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I encountered a strange problem while coding a OpenGl program with C++ under Visual Studio Express 2010.
I use: Windows 7 64bit, OpenGl 4.x
My partner uses: Windows XP 32bit, Visual Studio Express 2010, OpenGl 2.x

Until now we just drawed vertexes for our models and it works fine at both systems (I know, I know: deprecated but we're still beginners). Now he included a lib to import 3d-meshes and make an animation. For him everything works fine but I get

First-chance exception at 0x0055f838 in Ant Simulation.exe: 0xC0000005: Access violation reading location 0x00bb0000.
Unhandled exception at 0x0055f838 in Ant Simulation.exe: 0xC0000005: Access violation reading location 0x00bb0000.

With the debugger I traced the problem to the line


I tried to catch the code, but nothing is triggered. Strange enough, yesterday I could go over this line 2-3 times with the debugger until it crashed, today it crashes directly. I checked yesterday that n_data is the same every time. If I execute the *.exe in Windows, it crashes (error code below). When my partner sends me his *.exe, it usually doesn't work, but 1 time I could start it. I reproduced the error on an other windows. We tried on Linux 64bit and there is no problem. I tried running it in compatibility mode, but the problem keeps the same (still crashes).

I searched around and found this:

Not sure if I understood this correctly. There is an exception I cannot catch but which will kill the application - but why haven't other system a problem with this exception?

I tried to solve it the way described in the link but it seems in VS Express I have not the menu to throw the first-chance exceptions. I'll try to get VS 2012 but nevertheless I'd like to know: Is this an enirely Windows thing or could there by a problem with my code which causes the crash (as suggested in one of the comments in the link)? I would also highly appreciate an explication for what is actually going on...

The error I get when I run the *.exe:

Problem Event Name: APPCRASH

Application Name: Ant Simulation.exe
Application Version:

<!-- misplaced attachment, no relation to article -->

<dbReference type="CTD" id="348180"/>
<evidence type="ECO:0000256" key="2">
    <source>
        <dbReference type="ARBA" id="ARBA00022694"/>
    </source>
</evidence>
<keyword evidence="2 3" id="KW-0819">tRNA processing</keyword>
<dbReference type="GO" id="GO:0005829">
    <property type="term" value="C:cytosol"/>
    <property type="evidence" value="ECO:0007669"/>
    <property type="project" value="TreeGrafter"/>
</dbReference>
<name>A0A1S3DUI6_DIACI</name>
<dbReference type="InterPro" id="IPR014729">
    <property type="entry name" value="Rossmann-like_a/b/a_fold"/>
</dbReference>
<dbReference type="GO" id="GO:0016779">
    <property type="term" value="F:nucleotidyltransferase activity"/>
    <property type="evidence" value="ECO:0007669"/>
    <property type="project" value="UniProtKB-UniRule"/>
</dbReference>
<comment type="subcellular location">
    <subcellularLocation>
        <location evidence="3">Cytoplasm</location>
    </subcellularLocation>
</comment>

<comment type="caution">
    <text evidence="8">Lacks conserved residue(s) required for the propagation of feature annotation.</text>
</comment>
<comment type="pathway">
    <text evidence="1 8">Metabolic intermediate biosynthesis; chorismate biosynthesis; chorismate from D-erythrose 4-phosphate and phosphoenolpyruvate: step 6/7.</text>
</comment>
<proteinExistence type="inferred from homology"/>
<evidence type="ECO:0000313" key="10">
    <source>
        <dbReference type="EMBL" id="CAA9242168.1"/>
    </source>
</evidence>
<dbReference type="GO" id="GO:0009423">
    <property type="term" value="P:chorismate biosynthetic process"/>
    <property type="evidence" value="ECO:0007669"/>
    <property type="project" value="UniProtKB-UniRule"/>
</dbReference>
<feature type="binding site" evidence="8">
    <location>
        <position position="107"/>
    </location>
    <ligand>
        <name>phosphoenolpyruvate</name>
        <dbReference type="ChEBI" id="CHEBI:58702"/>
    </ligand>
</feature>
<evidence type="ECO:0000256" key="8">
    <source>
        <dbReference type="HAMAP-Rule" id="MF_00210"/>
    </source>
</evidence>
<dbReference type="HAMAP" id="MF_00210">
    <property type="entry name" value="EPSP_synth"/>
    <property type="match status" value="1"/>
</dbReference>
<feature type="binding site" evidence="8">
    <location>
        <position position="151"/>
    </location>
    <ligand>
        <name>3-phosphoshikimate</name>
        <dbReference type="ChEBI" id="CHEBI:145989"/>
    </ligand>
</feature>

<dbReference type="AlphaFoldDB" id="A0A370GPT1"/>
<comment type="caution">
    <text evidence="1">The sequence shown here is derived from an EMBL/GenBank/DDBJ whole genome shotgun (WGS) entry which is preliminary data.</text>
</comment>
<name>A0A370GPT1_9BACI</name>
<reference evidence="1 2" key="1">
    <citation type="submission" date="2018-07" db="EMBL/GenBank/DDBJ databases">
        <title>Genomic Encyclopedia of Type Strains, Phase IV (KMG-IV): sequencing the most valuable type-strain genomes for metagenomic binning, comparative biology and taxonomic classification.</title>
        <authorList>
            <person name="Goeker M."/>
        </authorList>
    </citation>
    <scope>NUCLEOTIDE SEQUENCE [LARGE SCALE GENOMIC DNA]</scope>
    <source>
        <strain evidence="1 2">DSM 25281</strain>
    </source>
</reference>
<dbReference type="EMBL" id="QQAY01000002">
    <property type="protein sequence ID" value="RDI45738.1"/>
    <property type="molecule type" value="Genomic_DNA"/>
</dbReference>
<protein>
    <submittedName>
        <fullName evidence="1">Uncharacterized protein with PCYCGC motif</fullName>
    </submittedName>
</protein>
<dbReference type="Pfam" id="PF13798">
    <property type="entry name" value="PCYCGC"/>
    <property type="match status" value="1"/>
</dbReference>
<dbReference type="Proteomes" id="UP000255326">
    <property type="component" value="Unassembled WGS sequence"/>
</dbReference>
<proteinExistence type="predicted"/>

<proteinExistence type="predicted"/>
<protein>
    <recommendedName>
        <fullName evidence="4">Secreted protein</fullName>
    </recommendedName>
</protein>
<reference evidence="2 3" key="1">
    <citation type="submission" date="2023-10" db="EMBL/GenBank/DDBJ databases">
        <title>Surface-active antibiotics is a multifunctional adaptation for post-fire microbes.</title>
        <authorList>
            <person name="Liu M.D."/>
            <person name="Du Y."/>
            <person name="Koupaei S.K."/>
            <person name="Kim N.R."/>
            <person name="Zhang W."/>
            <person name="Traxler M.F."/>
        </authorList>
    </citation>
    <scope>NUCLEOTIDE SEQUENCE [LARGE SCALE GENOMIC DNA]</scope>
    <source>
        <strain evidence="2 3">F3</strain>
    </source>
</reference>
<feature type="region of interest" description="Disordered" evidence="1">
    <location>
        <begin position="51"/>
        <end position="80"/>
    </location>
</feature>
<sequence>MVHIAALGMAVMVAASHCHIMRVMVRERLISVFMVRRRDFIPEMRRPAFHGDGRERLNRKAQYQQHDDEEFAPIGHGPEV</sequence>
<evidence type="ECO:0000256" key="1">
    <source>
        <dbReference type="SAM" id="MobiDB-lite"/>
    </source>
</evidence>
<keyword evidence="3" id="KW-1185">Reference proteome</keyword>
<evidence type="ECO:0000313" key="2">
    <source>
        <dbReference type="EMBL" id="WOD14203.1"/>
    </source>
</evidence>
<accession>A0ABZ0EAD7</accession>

Application Timestamp: 511d99a3

Fault Module Name: StackHash_0a9e

Fault Module Version:
Fault Module Timestamp: 00000000

Exception Code: c0000005

Exception Offset: 0037f278

OS Version: 6.1.7601.

Locale ID: 1031

Additional Information 1: 0a9e

Additional Information 2: 0a9e372d3b4ad19135b953a78882e789

Additional Information 3: 0a9e

Additional Information 4: 0a9e372d3b4ad19135b953a78882e789

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1 Answer 1

up vote 4 down vote accepted

A "first chance exception" in Windows isn't a C++ exception, it means the runtime system has detected illegal behaviour of your program, such as dereferencing an invalid pointer. In fact, "Access violation reading location 0x00bb0000" suggests very much that this is what's happening.

Dereferencing an invalid pointer doesn't necessarily cause the same behaviour on different systems or even on different runs on the same machine: see questions like C code crashes in Windows, but not in Linux for more information on that. In this case, the fault seems to be occurring inside the GL implementation, but this is probably caused by earlier application code giving it bad information.

Check that all the enabled vertex arrays have at least n_data elements. (Be particularly careful to make sure they don't have only n_data - 1 elements, and that n_data holds the value you expected.) You should also check that any pointers you have previously passed to GL functions were valid. There's a lot more GL state to check too, but that would be my first guess.

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Thanks for the fast response. I'm looking for it. If I find it, I'll give feedback. So far, when I only load a static image it works which would be an indicator that your guess is right. –  Andarin Feb 15 '13 at 16:40
-1 for assuming that it's OpenGL's fault and not the OPs. This looks like a clear heap overflow going on, and it's MUCH more likely to be in the OPs code than in the code-reviewed and relatively stable OpenGL libraries –  SecurityMatt Feb 15 '13 at 18:24
I'm not saying it's OpenGL's fault, nor even the specific GL implementation. It's commonplace for violating OpenGL preconditions (which is the application's fault) to result in a crash inside an OpenGL call. Passing an invalid pointer to a GL function is the most obvious way to achieve this, but there are subtler ones. I'll edit the answer to make this more clear. –  Dan Hulme Feb 15 '13 at 18:53
@SecurityMatt BTW, as a GPU driver author, I find your characterisation of GL implementations as "code-reviewed and relatively stable" a little naïve. –  Dan Hulme Feb 15 '13 at 19:01
@DanHulme: It's commonplace in all code for it to break if you breach one of its preconditions. I'm not saying OpenGL is free of bugs. I'm just saying that you need to always start with the assumption that it's YOUR bug until you have proved beyond all doubt that it's someone else's, and so blaming OpenGL with so little information from the OP seems premature. –  SecurityMatt Feb 15 '13 at 19:45

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